Trendy consultants sometimes use a tornado diagram such as Figure 10.1 to illustrate the results of a sensitivity analysis. The bars at the summit of the tornado show the range of NPV outcome due to uncertainty about the level of sales. At the base of the tornado you can see the more modest effect of uncertainty about investment in working capital and the level of fixed costs.^{1}

**1. Value of Information**

The world is uncertain, and accurate cash-flow forecasts are unattainable. So, if a project has a positive NPV based on your best forecasts, shouldn’t you go ahead with it regardless of the fact that there may be later disappointments? Why spend time and effort focusing on the things that could go wrong?

Sensitivity analysis is not a substitute for the NPV rule, but if you know the danger points, you may be able to modify the project or resolve some of the uncertainty before your company undertakes the investment. For example, suppose that the pessimistic value for the cost of goods sold partly reflects the production department’s worry that a particular machine will not work as designed and that the operation will need to be performed by other methods. The chance of this happening is only 1 in 10. But, if it does occur, the extra cost would reduce the NPV of your project by ¥2.5 billion, putting the NPV underwater at +2.02 – 2.50 = – ¥0.48 billion. Suppose that a ¥100 million pretest of the machine would resolve the uncertainty and allow you to clear up the problem. It clearly pays to invest ¥100 million to avoid a 10% probability of a ¥2.5 billion fall in NPV. You are ahead by -0.1 + .10 X 2.5 = ¥0.15 billion. On the other hand, the value of additional information about working capital is small. Because the project is only marginally unprofitable, even under pessimistic assumptions about working capital, you are unlikely to be in trouble if you have misestimated that variable.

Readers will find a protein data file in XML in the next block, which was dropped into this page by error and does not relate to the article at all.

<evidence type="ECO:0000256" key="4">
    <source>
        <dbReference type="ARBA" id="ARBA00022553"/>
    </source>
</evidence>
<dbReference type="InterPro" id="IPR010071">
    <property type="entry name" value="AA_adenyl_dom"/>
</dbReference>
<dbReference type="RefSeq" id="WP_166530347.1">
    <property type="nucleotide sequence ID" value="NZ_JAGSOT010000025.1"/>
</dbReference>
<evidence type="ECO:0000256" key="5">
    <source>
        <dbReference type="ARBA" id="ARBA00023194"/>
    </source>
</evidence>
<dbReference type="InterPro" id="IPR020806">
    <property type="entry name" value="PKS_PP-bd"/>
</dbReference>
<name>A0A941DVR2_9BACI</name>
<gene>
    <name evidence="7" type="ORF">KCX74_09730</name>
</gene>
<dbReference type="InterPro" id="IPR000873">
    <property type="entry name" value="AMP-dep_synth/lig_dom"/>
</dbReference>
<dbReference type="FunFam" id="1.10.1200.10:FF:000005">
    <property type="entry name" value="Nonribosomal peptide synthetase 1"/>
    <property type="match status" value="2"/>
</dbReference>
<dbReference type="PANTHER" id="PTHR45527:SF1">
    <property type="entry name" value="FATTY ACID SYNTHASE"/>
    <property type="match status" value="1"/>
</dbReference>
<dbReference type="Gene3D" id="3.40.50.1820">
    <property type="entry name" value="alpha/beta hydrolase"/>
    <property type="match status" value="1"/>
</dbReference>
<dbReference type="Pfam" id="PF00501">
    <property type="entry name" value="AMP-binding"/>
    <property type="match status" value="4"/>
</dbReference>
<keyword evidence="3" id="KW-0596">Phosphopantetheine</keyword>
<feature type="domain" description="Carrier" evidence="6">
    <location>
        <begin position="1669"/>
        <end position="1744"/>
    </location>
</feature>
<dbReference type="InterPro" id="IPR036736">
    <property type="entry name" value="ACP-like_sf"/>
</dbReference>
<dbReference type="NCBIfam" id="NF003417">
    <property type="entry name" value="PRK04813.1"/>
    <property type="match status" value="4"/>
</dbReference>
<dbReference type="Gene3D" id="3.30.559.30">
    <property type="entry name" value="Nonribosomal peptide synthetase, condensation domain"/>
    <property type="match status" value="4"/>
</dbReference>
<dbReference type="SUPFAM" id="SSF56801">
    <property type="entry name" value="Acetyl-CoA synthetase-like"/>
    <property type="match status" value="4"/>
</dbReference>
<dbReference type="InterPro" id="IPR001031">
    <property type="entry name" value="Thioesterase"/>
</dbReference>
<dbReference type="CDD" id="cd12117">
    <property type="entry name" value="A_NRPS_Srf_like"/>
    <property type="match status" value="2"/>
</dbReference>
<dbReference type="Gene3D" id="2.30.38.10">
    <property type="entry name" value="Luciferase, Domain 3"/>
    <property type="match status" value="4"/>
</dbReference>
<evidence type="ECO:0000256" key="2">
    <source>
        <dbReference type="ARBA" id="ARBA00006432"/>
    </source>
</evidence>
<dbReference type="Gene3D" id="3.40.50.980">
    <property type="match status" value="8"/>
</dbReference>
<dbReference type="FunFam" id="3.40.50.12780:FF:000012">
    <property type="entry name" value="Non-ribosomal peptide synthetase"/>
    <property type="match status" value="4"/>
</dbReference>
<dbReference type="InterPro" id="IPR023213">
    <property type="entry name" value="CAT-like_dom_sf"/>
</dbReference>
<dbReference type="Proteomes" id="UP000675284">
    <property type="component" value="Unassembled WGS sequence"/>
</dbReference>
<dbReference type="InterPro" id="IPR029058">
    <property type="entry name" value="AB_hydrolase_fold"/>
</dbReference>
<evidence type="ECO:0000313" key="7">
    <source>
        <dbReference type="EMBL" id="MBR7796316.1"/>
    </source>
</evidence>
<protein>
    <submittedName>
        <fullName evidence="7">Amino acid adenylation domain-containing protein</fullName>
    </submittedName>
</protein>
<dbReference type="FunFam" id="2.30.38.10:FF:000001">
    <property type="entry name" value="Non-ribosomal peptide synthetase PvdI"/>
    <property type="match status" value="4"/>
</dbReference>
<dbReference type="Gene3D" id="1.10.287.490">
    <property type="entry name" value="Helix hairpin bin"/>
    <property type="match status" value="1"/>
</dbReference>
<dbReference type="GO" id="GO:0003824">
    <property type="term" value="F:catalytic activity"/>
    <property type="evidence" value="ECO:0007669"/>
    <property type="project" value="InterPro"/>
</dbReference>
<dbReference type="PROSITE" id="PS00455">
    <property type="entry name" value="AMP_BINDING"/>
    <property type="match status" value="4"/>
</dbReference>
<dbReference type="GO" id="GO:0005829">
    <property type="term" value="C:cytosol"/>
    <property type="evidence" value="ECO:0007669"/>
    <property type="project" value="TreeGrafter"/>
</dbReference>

**2. Limits to Sensitivity Analysis**

Sensitivity analysis boils down to expressing cash flows in terms of key project variables and then calculating the consequences of misestimating those variables. It forces the manager to identify the crucial determinants of the project’s success and indicates where additional information would be most useful or where design changes may be needed.

One drawback to sensitivity analysis is that it always gives somewhat ambiguous results. For example, what exactly does optimistic or pessimistic mean? The marketing department may be interpreting the terms in a different way from the production department. Ten years from now, after hundreds of projects, hindsight may show that the marketing department’s pessimistic limit was exceeded twice as often as that of the production department, but what you may discover 10 years hence is no help now. Of course, you could specify that when you use the terms “pessimistic” and “optimistic,” you mean that there is only a 10% chance that the actual value will prove to be worse than the pessimistic figure or better than the optimistic one. However, it is far from easy to extract a forecaster’s notion of the true probabilities of possible outcomes.